Experts: Dr. Tracy Patel, Dr. Lynda Lin and Robyn Klenk, NP from pediatric endocrinology at Texas Children’s Hospital West Campus.
Endocrine related illnesses impact more than just overweight children. Though the obesity epidemic in children is an unfortunate reality and more children than ever are facing adult-like
diseases such as type 2 diabetes, there are a number of other disorders related to the endocrine system that could have a detrimental impact on children that parents should be aware of.
Q: What is a pediatric endocrinologist?
A pediatric endocrinologist is a medical subspecialist who focuses on the evaluation and treatment of children of all ages who have diseases and disorders of the endocrine system.
Q: What common illnesses and diseases does the Endocrinology/Diabetes Clinic at Texas Children’s Hospital West Campus treat?
One of the most common diseases we treat is diabetes. We also evaluate, diagnose, treat and conduct follow up care for patients with a variety of other endocrine disorders, such as growth and pubertal problems, congenital adrenal hyperplasia, hypoglycemia, thyroid disease and hyper- and hypocalcemia.
Q: What’s the difference between Type 1 and Type 2 diabetes?
Dr. Robyn Klenk
In children with Type 1 diabetes, the pancreas does not produce insulin, a hormone which is necessary to maintain a normal blood glucose level. This deficiency of insulin results in hyperglycemia – or high blood sugar. In Type 2 diabetes a child’s body is insulin resistant – in other words, the body does not respond to the insulin that is being made.
Type 1 diabetes is more common in children and symptoms include fatigue, frequent urination (including bedwetting), extreme thirst and hunger, as well as unexplained weight loss.
Type 2 diabetes occurs more often in those who are overweight or obese. It is commonly diagnosed in adults, but with the rise in childhood obesity, it is now being diagnosed in children and adolescents. It has been found to be hereditary and certain ethnic groups have a higher risk of developing Type 2 diabetes. Specifically, those of African-American, Mexican-American, American Indian or Asian/Pacific Islander descent have a higher risk than other ethnicities.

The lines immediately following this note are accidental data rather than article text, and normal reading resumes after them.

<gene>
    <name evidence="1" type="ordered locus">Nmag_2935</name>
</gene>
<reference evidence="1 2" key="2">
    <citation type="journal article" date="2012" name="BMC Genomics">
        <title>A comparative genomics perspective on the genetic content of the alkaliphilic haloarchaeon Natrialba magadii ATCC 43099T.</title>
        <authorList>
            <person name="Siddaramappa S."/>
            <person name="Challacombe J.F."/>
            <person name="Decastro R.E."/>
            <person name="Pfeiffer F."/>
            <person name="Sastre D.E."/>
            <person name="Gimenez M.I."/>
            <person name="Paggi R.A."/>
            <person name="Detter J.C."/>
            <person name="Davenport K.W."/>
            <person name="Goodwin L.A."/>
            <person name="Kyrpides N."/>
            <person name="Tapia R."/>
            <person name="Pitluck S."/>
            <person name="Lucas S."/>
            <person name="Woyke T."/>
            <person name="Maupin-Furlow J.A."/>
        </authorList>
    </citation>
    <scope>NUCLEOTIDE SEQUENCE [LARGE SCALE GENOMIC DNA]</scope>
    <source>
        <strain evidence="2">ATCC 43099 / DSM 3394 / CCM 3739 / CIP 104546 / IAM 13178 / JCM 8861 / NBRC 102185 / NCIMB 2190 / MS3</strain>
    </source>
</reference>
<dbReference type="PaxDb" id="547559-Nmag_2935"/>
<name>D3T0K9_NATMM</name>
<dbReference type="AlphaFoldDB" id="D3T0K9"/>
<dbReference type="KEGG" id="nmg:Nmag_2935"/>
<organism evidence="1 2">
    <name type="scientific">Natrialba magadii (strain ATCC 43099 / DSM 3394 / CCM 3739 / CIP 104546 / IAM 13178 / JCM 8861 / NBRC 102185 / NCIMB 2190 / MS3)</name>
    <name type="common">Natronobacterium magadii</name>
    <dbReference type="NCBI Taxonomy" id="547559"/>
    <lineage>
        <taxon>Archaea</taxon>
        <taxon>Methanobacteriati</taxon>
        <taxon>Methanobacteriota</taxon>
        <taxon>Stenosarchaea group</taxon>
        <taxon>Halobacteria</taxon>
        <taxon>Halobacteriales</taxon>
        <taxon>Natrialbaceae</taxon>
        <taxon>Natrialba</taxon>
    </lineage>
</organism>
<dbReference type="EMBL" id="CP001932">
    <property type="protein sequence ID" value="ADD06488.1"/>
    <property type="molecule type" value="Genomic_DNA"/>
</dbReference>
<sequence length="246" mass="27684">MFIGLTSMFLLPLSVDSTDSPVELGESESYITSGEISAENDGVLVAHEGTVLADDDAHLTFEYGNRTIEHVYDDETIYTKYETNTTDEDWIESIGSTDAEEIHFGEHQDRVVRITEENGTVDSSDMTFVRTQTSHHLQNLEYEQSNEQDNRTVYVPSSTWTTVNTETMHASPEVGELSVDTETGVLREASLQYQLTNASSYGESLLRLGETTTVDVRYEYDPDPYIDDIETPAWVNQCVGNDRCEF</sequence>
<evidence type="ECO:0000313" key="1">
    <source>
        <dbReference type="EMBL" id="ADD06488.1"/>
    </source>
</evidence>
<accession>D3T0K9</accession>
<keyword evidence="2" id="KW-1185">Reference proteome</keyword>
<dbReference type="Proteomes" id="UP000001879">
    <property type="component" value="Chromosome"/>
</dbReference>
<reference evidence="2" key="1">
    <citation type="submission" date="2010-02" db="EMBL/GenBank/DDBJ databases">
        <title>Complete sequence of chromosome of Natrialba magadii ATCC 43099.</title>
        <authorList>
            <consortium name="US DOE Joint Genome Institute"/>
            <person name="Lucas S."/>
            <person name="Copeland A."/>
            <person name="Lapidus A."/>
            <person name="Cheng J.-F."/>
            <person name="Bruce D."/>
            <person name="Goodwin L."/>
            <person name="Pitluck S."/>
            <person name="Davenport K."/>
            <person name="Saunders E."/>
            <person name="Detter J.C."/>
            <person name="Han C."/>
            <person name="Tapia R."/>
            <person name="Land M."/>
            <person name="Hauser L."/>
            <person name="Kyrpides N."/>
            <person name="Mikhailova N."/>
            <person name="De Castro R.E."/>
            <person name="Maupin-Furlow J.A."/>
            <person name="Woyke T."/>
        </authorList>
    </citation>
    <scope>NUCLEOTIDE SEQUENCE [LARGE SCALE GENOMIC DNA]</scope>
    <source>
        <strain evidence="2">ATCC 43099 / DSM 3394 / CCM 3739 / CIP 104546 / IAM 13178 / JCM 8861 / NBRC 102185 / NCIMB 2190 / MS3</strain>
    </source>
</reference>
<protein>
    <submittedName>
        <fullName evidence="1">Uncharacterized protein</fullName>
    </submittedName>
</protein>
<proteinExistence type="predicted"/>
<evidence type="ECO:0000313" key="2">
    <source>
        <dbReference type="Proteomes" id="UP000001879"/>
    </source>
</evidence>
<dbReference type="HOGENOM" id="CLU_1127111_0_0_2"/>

Symptoms of Type 2 diabetes are similar to those of symptoms of Type 1. A major clinical feature associated with Type 2 diabetes, which is not shared with Type 1, is acanthosis nigricans – a darkening and thickening of the skin around the neck or under the arms that won’t wash off. This is a sign of insulin resistance.
Q: What is a normal blood sugar level for my child? How is my child screened for or diagnose with diabetes?
Your child’s blood sugar levels can vary depending on whether they have been fasting or have recently eaten. Some common tests used to screen for diabetes are:
Fasting Blood Sugar (Fasting is considered as having no food or beverage, except water, for eight hours.)
A normal fasting blood sugar is between 70 and 100 milligrams per deciliter (mg/dL).
A fasting blood sugar between 100 and 126 mg/dL could indicate prediabetes or impaired glucose tolerance.
A fasting blood sugar greater than 126 mg/dL may indicate a diagnosis of diabetes and needs to be further evaluated.
Hemoglobin A1c (HbA1c): This is a blood test that reflects your child’s average blood sugar level over the past three months. For patients with diabetes, this test demonstrates how well your child’s blood sugar is being controlled.
Two Hour Oral Glucose Tolerance Test (OGTT): This is the gold standard test to make the diagnosis of diabetes. It is typically done in the morning after eight hours of fasting. A standard dose of glucose is ingested by mouth and blood levels are checked two hours later.
Talk to your pediatrician if you have questions or concerns about your child’s blood sugar or ask to be referred to a pediatric endocrinologist.
Q: How do I know if my child has a growth hormone disorder?
Growth hormone is produced by the pituitary gland in the brain. If too much growth hormone is being produced, this could cause your child to have accelerated growth. Signs and symptoms of growth hormone excess include being at a higher growth percentile for their age, glucose intolerance/insulin resistance, high blood pressure, sleep apnea and potential bone issues.
Alternatively, if your child’s pituitary gland is not making adequate amounts of growth hormone, they experience poor growth rate and tend to be at the lower growth percentile for their age. Other symptoms could include increased fat around the midsection and face, delayed onset of puberty and delayed tooth development.
Your pediatric endocrinologist can help evaluate, diagnose and address any issues your child may have with regards to growth.
Q: What is the difference between hypo- and hyperthyroidism?
Both are disorders of the thyroid gland. Thyroid hormone functions to regulate the body’s metabolic processes. In children, it also plays an important role in growth and development.
In children with hypothyroidism, the thyroid gland does not produce enough thyroid hormone. Children with hypothyroidism experience fatigue, constipation, cold intolerance, poor growth and weight gain, among other symptoms.
Children with hyperthyroidism produce excessive amounts of thyroid hormone. These children can experience fatigue, diarrhea, heat intolerance, weight loss and anxiety.
If you are concerned about any of your child’s potential symptoms ask your pediatrician to refer you to a pediatric endocrinologist or call the Endocrinology/Diabetes Clinic at
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